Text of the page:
Editor’s Note: Music as Medicine
Perhaps you’ve seen it—a YouTube video of a woman seemingly lost to Alzheimer’s disease who comes to life in an instant. A former ballerina, Marta Cinta González Saldaña sits lifeless in a chair until, through earphones, she hears the strains of Tchaikovsky’s Swan Lake soar. She signals for the music to be turned up. The light of recognition is clear in her eyes, even before her hands—her swan wings—begin to flutter, and she’s moved to tears by the memories stored in her body and mind. Just as her muscle memory directs her ballet arms, her brain responds to music she may not have heard in years. The video was posted by Música Para Despertar (Music to Awaken)—an organization in Spain dedicated to sharing awareness about the importance of music for people with Alzheimer’s disease.
It’s far from an isolated experience. I saw the phenomenon in my own family when my father, who’d begun to suffer from dementia, brightened and became engaged whenever there was a musical performance at his assisted living facility. When the guest performer put a microphone in my father’s frail hands, my father belted out the songs of his youth—tapping his feet, a twinkle in his eye, and an uncommon sense of joy nearly palpable. For an hour, he’d sing along to Frank Sinatra, Ella Fitzgerald, and Louis Armstrong, never missing a lyric.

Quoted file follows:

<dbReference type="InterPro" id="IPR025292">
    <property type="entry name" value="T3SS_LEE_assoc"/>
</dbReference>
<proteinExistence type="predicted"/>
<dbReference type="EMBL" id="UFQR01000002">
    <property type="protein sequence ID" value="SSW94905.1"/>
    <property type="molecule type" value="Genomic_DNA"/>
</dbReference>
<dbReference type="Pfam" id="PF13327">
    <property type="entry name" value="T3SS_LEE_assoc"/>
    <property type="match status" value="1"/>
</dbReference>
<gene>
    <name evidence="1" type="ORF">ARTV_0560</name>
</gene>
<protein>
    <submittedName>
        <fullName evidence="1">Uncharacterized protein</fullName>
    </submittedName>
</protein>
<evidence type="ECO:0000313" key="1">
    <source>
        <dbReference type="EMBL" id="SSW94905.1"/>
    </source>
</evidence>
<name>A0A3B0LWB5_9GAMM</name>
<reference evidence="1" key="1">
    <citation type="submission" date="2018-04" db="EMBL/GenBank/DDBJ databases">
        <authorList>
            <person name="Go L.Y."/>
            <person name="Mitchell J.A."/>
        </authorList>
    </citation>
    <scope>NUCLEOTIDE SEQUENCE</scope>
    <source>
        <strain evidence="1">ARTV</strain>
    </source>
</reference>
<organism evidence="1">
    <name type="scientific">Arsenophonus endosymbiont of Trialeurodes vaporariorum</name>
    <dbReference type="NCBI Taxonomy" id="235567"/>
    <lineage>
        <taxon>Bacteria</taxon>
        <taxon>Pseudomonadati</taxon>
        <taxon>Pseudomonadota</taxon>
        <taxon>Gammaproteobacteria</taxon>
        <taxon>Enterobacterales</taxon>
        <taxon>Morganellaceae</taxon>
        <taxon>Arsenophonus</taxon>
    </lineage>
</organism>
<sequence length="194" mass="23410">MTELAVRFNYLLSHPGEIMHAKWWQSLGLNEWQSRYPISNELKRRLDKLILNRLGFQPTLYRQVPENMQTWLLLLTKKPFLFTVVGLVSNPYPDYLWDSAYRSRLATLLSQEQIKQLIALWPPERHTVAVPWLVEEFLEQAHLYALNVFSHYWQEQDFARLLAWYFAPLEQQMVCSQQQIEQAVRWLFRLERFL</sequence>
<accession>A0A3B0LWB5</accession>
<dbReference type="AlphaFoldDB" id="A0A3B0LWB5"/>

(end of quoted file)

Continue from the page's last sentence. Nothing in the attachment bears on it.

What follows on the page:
YouTube boasts numerous videos illustrating the power of music to reach people who otherwise may seem unreachable, though none, perhaps, represent so dramatic a transformation as that of Marta. But visitors to the website of Music for Dementia (www.musicfordementia.org.uk)—which advocates for access to music as part of the treatment of all people with dementia and awareness by caregivers and health care providers—can watch a film, The Power of Music for People With Dementia, which features extraordinary joyful stories of moments powered by music, including a video of an 81-year-old composer with dementia conducting a BBC orchestra.
Watch the videos and you’ll need no proof, no research, to see that music is profoundly helpful for people with dementia. But if you want the proof, contributor Jennifer Van Pelt looks at the research in this issue’s cover story, explaining the mechanisms by which music soothes and restores memory.
Also in this issue you’ll find articles about the role of menopause in brain health, emergency technology, the association between hearing loss and loss of physical function, speech therapy for older adults, social isolation, and a surprising contributor to better sleep—the Mediterranean diet.
— Kate Jackson